Although the equipment, which dates back to the late 1800s, looks awfully formal to our modern-day sensibilities, the machine was used to seal envelopes for everything from official college correspondence to monthly bills. If the president wanted to write to the parent of a woman who seemed bent on bending the rules, for example, his secretary would seal the letter by pulling that lever, lowering the stamp into hot wax. The result was a circular seal with the words “Shepardson College” curved along the top, and “Granville, O.” swinging on the bottom. In the center, an image of academia: an open book surrounded by a laurel wreath.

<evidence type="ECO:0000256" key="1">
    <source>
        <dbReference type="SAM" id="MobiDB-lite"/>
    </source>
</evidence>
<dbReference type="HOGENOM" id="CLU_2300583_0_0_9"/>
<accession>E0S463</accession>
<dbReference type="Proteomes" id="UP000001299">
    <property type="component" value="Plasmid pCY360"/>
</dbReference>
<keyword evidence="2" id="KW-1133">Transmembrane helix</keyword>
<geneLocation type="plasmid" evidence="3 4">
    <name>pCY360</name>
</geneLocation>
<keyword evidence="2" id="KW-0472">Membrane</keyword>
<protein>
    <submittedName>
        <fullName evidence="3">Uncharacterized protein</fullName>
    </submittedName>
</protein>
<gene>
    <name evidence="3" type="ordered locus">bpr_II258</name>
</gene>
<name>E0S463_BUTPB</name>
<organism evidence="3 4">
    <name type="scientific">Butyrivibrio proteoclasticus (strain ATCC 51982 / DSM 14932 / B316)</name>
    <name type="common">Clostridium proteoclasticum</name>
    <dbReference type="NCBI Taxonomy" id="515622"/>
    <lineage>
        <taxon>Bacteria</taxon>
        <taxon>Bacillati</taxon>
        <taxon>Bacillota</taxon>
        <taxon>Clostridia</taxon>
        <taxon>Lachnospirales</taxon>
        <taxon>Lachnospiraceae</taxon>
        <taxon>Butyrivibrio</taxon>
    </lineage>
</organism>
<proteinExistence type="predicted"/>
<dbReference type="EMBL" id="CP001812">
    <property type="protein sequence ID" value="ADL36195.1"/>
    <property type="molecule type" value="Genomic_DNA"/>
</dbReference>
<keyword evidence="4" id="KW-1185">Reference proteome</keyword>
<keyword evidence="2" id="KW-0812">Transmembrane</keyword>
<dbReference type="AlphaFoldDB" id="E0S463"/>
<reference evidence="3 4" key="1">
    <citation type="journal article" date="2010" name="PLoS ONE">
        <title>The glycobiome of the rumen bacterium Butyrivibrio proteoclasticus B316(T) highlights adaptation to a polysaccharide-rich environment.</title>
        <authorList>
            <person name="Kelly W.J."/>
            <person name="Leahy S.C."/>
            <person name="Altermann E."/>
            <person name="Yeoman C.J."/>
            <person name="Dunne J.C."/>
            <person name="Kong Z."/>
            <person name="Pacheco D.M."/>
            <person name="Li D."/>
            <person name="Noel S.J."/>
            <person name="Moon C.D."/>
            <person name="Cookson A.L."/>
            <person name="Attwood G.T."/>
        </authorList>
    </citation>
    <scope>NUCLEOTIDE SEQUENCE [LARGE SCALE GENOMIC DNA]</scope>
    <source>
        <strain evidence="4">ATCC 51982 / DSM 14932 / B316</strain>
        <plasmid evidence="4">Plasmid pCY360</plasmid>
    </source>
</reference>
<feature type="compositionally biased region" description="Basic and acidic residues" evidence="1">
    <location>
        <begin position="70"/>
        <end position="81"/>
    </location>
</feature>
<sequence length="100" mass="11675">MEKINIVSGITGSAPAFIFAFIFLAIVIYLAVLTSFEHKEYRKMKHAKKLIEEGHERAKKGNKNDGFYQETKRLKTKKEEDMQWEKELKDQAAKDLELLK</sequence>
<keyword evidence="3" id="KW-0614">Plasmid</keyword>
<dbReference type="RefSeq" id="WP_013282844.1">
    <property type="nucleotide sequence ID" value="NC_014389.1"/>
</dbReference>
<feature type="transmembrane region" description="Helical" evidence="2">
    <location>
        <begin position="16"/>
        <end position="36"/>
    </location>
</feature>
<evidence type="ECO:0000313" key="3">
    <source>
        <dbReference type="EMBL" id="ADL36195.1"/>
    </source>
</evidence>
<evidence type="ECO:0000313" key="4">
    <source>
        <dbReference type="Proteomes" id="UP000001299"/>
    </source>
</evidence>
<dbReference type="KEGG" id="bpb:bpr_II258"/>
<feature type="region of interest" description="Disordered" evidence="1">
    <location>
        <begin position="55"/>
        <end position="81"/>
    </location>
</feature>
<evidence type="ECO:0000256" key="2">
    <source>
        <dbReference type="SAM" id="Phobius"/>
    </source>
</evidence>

In the late 1800s and early 1900s, the seal likely lived bolted to a tabletop in the Shepardson College president’s office, which would have been located on today’s lower campus. Burton Hall, Stone Hall and King Hall were once women’s dorms—and the ladies of Shepardson would have trekked uphill to Denison to take classes. The stamp was retired after Shepardson merged with Denison in 1927 and is now tucked away in Denison’s archives.